What’s up? The Friday links (27)

Recently, scientists from Switzerland came up with the news that fractured bedrock might amplify earthquake shaking. The say they observed an increase by factor 10, which seems huge. I knew amplifying by sediment basins, but this is new to me.

100 years ago on 6 January, Alfred Wegener presented his continental drift theory for the first time. The Blogosphere was full with articles, among them: Continue reading “What’s up? The Friday links (27)”

What’s up? The Friday links (24)

Earthquake prediction is possible! At least for toads (well, for bufo bufo only). And at least in Italy. And at least in 2009. Do you remember that story of toads having left their home (lake) before the L’Aquila earthuake and returning after the aftershock sequence? A new paper on this was published in the International Journal of Environmental Research and Public Health: Grant et al., 2011: Ground Water Chemistry Changes before Major Earthquakes and Possible Effects on Animals. Int. J. Environ. Res. Public Health, 8, 1936-1956; doi:10.3390/ijerph8061936.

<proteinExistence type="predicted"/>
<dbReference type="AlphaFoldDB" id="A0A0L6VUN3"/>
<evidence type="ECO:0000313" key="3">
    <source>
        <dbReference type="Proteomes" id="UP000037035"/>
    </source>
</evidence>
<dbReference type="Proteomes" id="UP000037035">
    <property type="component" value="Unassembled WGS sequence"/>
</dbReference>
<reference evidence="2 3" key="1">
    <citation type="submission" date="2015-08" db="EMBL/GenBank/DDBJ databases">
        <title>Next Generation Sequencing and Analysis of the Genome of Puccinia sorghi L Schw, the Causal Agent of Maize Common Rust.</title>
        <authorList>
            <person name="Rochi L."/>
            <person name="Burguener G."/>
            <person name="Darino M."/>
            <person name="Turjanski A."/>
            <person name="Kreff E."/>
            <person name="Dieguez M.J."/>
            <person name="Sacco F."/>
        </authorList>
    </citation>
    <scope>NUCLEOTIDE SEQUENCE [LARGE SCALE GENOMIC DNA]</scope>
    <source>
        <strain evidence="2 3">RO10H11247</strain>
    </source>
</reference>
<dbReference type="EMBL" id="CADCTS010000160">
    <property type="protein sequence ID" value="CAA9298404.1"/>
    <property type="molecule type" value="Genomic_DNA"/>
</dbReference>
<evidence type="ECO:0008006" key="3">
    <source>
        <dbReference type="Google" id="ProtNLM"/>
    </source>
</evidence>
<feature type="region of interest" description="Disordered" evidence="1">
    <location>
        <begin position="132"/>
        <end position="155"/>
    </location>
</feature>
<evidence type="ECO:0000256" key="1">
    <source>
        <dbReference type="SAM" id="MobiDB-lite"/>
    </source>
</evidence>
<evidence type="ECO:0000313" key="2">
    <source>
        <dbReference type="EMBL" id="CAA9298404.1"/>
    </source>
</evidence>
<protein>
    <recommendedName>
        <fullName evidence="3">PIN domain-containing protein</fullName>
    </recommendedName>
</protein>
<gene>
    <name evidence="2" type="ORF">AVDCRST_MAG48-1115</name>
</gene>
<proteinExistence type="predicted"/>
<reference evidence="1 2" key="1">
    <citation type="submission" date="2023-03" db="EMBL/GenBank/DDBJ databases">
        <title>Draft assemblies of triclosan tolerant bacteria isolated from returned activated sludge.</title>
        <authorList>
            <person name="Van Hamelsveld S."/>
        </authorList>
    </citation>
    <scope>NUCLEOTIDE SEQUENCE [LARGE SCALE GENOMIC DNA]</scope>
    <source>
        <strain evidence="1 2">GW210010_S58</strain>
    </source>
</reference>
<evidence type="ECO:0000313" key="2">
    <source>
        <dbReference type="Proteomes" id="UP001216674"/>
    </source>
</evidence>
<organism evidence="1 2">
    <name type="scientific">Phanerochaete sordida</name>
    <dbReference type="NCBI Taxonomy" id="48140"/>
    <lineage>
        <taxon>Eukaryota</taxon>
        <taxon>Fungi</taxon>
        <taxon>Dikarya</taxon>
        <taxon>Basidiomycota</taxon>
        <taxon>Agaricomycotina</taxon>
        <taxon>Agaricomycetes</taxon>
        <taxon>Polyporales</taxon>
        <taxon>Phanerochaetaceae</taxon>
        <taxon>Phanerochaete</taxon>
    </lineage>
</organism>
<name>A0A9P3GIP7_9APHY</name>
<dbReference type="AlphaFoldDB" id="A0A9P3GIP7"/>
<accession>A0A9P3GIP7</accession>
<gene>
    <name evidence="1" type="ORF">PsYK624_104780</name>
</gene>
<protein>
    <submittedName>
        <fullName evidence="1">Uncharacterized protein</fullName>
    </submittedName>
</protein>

Continue reading “What’s up? The Friday links (24)”

What’s up? The Friday links (14)

Some good articles came up last week, and two interesting things happened in northwestern Europe. A small earthquake (M2.7-M3.4) hit northern Netherlands in the Groningen area and people claimed light house damages despite the low magnitude. The event was caused by natural gas production. The gas company, Nederlandse Aardolie Maatschappij (NAM), even has an online-formular for that! Continue reading “What’s up? The Friday links (14)”